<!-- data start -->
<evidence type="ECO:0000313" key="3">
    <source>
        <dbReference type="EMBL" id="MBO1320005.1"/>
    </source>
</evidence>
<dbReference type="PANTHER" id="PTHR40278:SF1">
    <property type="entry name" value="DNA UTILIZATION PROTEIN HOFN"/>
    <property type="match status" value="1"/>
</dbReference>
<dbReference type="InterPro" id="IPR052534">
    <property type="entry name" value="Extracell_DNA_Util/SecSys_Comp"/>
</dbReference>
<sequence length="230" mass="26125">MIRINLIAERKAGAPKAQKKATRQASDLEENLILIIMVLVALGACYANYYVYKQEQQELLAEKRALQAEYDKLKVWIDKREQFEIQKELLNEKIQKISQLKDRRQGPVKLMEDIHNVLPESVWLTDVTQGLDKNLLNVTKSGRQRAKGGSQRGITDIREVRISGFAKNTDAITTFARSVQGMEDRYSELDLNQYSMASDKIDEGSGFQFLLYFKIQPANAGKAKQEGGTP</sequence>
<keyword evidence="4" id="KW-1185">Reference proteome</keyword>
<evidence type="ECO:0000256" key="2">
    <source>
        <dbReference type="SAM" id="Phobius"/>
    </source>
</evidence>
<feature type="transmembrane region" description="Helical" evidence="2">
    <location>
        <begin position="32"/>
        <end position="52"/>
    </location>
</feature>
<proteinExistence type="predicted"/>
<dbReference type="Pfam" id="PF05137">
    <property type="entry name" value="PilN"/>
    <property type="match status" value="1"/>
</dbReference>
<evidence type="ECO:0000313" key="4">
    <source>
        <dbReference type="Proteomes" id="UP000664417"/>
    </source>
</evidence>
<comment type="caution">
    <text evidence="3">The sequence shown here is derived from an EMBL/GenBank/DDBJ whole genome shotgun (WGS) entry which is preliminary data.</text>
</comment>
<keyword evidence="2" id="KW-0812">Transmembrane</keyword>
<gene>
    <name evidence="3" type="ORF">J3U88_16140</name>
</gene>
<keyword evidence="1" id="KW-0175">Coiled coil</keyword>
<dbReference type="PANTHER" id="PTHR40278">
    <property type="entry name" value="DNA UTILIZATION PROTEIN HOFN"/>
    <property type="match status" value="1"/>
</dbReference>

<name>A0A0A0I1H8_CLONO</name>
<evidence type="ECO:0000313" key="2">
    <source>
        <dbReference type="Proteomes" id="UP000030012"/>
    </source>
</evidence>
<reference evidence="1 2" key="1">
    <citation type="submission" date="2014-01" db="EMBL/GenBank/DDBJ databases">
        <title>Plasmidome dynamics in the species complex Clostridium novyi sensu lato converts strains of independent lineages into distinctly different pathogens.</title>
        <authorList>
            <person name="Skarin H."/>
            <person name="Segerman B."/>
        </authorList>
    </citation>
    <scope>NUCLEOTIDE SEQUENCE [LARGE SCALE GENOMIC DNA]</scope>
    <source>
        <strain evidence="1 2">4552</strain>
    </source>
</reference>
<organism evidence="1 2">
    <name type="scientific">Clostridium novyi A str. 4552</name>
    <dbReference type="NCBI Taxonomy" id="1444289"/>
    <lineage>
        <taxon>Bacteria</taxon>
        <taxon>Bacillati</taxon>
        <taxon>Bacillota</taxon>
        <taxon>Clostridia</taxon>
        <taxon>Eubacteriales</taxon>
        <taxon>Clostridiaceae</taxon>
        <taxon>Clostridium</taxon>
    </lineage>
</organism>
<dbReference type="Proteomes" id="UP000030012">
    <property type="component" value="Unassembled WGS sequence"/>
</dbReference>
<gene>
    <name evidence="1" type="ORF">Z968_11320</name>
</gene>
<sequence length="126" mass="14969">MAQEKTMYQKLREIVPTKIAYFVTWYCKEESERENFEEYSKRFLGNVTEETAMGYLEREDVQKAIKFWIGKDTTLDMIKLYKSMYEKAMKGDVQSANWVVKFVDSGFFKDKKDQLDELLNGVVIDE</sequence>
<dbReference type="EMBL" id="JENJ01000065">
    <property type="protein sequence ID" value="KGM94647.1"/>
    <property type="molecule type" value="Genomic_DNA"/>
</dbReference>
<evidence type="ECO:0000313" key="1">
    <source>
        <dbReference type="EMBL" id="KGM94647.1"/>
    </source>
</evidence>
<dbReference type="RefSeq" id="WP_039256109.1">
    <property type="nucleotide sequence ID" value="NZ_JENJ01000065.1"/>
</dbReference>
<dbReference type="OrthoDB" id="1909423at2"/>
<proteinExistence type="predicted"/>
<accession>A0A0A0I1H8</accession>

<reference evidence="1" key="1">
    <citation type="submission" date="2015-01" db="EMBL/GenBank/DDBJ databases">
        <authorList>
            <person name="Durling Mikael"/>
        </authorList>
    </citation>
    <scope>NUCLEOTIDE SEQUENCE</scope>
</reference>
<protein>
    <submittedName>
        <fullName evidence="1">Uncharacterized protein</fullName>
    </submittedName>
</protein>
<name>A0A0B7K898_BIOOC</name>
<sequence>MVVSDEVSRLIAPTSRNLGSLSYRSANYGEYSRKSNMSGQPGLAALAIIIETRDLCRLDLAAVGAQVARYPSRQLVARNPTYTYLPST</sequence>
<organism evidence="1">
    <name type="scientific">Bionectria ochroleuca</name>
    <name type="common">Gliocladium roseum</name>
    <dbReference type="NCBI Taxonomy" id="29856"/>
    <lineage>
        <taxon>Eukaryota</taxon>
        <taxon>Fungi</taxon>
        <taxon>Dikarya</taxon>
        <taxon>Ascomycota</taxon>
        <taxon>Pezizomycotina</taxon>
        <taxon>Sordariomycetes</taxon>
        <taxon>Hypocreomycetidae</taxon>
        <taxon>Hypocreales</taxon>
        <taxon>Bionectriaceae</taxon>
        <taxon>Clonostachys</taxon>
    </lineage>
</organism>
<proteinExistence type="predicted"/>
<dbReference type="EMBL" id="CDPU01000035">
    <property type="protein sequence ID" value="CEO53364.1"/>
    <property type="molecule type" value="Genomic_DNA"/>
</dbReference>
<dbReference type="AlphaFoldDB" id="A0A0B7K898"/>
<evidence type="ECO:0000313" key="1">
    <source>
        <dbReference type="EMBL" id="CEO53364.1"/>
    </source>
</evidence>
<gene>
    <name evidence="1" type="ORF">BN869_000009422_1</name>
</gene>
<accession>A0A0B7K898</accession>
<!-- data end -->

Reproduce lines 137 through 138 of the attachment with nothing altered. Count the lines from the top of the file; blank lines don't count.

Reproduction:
    <property type="molecule type" value="Genomic_DNA"/>
</dbReference>